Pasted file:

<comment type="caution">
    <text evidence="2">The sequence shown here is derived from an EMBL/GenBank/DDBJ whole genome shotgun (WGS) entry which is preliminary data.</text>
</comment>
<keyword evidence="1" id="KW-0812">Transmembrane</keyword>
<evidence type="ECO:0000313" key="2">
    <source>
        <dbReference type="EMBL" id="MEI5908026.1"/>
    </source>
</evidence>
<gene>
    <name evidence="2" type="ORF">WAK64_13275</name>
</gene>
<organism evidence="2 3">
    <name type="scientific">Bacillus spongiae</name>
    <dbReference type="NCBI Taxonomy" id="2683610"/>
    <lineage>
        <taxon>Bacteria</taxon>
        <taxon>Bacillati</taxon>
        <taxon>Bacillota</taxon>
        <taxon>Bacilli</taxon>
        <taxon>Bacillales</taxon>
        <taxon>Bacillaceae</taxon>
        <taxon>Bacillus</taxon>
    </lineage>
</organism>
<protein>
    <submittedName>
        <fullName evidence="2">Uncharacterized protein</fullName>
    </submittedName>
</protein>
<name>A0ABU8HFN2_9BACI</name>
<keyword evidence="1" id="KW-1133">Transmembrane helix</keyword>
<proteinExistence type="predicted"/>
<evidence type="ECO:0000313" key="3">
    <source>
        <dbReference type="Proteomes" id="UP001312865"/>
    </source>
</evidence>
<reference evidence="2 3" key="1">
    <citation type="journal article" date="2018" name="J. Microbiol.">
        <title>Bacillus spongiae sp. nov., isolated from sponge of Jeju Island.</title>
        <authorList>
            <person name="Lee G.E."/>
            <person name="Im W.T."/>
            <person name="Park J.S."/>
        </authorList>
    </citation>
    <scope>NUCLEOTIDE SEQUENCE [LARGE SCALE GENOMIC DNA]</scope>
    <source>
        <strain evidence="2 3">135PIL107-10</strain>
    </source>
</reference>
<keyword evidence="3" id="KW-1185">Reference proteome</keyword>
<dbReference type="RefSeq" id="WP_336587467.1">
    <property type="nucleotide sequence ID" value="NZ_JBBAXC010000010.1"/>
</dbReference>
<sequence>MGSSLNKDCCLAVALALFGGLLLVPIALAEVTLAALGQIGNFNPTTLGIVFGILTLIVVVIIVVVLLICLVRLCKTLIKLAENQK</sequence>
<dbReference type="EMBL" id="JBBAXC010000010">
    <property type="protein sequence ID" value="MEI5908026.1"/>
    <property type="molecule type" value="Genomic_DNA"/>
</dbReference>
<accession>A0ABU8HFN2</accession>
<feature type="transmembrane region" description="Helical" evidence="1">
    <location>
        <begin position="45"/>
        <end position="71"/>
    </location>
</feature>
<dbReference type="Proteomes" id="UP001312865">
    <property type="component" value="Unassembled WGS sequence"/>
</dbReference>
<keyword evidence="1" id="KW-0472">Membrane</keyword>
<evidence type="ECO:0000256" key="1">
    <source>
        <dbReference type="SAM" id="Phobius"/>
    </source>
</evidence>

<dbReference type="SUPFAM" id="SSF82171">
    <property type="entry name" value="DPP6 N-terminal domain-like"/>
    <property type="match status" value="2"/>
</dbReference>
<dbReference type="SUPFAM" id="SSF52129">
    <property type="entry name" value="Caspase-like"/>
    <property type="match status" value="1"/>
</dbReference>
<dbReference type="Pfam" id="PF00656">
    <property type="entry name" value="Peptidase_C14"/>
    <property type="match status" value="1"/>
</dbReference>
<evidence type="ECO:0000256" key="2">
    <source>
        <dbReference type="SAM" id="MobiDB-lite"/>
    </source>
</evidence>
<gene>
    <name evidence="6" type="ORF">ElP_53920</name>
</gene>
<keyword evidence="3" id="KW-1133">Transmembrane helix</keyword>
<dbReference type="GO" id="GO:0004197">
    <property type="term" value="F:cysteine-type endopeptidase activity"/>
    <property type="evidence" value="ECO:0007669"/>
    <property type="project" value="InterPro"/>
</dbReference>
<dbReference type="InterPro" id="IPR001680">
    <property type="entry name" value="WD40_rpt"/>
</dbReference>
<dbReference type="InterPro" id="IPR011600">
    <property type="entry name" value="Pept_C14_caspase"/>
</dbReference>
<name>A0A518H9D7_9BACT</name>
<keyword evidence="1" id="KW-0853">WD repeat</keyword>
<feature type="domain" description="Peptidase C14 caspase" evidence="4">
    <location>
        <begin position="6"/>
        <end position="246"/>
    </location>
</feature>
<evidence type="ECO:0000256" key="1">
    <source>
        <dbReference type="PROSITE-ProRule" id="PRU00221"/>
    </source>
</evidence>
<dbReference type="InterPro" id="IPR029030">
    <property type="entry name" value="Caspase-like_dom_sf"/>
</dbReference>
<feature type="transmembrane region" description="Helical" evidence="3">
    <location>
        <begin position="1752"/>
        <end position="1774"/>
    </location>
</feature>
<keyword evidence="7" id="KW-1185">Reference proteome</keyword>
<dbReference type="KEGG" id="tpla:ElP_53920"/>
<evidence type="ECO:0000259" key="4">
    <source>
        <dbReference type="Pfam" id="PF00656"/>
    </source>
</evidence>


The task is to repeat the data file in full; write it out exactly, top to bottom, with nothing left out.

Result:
<comment type="caution">
    <text evidence="2">The sequence shown here is derived from an EMBL/GenBank/DDBJ whole genome shotgun (WGS) entry which is preliminary data.</text>
</comment>
<keyword evidence="1" id="KW-0812">Transmembrane</keyword>
<evidence type="ECO:0000313" key="2">
    <source>
        <dbReference type="EMBL" id="MEI5908026.1"/>
    </source>
</evidence>
<gene>
    <name evidence="2" type="ORF">WAK64_13275</name>
</gene>
<organism evidence="2 3">
    <name type="scientific">Bacillus spongiae</name>
    <dbReference type="NCBI Taxonomy" id="2683610"/>
    <lineage>
        <taxon>Bacteria</taxon>
        <taxon>Bacillati</taxon>
        <taxon>Bacillota</taxon>
        <taxon>Bacilli</taxon>
        <taxon>Bacillales</taxon>
        <taxon>Bacillaceae</taxon>
        <taxon>Bacillus</taxon>
    </lineage>
</organism>
<protein>
    <submittedName>
        <fullName evidence="2">Uncharacterized protein</fullName>
    </submittedName>
</protein>
<name>A0ABU8HFN2_9BACI</name>
<keyword evidence="1" id="KW-1133">Transmembrane helix</keyword>
<proteinExistence type="predicted"/>
<evidence type="ECO:0000313" key="3">
    <source>
        <dbReference type="Proteomes" id="UP001312865"/>
    </source>
</evidence>
<reference evidence="2 3" key="1">
    <citation type="journal article" date="2018" name="J. Microbiol.">
        <title>Bacillus spongiae sp. nov., isolated from sponge of Jeju Island.</title>
        <authorList>
            <person name="Lee G.E."/>
            <person name="Im W.T."/>
            <person name="Park J.S."/>
        </authorList>
    </citation>
    <scope>NUCLEOTIDE SEQUENCE [LARGE SCALE GENOMIC DNA]</scope>
    <source>
        <strain evidence="2 3">135PIL107-10</strain>
    </source>
</reference>
<keyword evidence="3" id="KW-1185">Reference proteome</keyword>
<dbReference type="RefSeq" id="WP_336587467.1">
    <property type="nucleotide sequence ID" value="NZ_JBBAXC010000010.1"/>
</dbReference>
<sequence>MGSSLNKDCCLAVALALFGGLLLVPIALAEVTLAALGQIGNFNPTTLGIVFGILTLIVVVIIVVVLLICLVRLCKTLIKLAENQK</sequence>
<dbReference type="EMBL" id="JBBAXC010000010">
    <property type="protein sequence ID" value="MEI5908026.1"/>
    <property type="molecule type" value="Genomic_DNA"/>
</dbReference>
<accession>A0ABU8HFN2</accession>
<feature type="transmembrane region" description="Helical" evidence="1">
    <location>
        <begin position="45"/>
        <end position="71"/>
    </location>
</feature>
<dbReference type="Proteomes" id="UP001312865">
    <property type="component" value="Unassembled WGS sequence"/>
</dbReference>
<keyword evidence="1" id="KW-0472">Membrane</keyword>
<evidence type="ECO:0000256" key="1">
    <source>
        <dbReference type="SAM" id="Phobius"/>
    </source>
</evidence>

<dbReference type="SUPFAM" id="SSF82171">
    <property type="entry name" value="DPP6 N-terminal domain-like"/>
    <property type="match status" value="2"/>
</dbReference>
<dbReference type="SUPFAM" id="SSF52129">
    <property type="entry name" value="Caspase-like"/>
    <property type="match status" value="1"/>
</dbReference>
<dbReference type="Pfam" id="PF00656">
    <property type="entry name" value="Peptidase_C14"/>
    <property type="match status" value="1"/>
</dbReference>
<evidence type="ECO:0000256" key="2">
    <source>
        <dbReference type="SAM" id="MobiDB-lite"/>
    </source>
</evidence>
<gene>
    <name evidence="6" type="ORF">ElP_53920</name>
</gene>
<keyword evidence="3" id="KW-1133">Transmembrane helix</keyword>
<dbReference type="GO" id="GO:0004197">
    <property type="term" value="F:cysteine-type endopeptidase activity"/>
    <property type="evidence" value="ECO:0007669"/>
    <property type="project" value="InterPro"/>
</dbReference>
<dbReference type="InterPro" id="IPR001680">
    <property type="entry name" value="WD40_rpt"/>
</dbReference>
<dbReference type="InterPro" id="IPR011600">
    <property type="entry name" value="Pept_C14_caspase"/>
</dbReference>
<name>A0A518H9D7_9BACT</name>
<keyword evidence="1" id="KW-0853">WD repeat</keyword>
<feature type="domain" description="Peptidase C14 caspase" evidence="4">
    <location>
        <begin position="6"/>
        <end position="246"/>
    </location>
</feature>
<evidence type="ECO:0000256" key="1">
    <source>
        <dbReference type="PROSITE-ProRule" id="PRU00221"/>
    </source>
</evidence>
<dbReference type="InterPro" id="IPR029030">
    <property type="entry name" value="Caspase-like_dom_sf"/>
</dbReference>
<feature type="transmembrane region" description="Helical" evidence="3">
    <location>
        <begin position="1752"/>
        <end position="1774"/>
    </location>
</feature>
<keyword evidence="7" id="KW-1185">Reference proteome</keyword>
<dbReference type="KEGG" id="tpla:ElP_53920"/>
<evidence type="ECO:0000259" key="4">
    <source>
        <dbReference type="Pfam" id="PF00656"/>
    </source>
</evidence>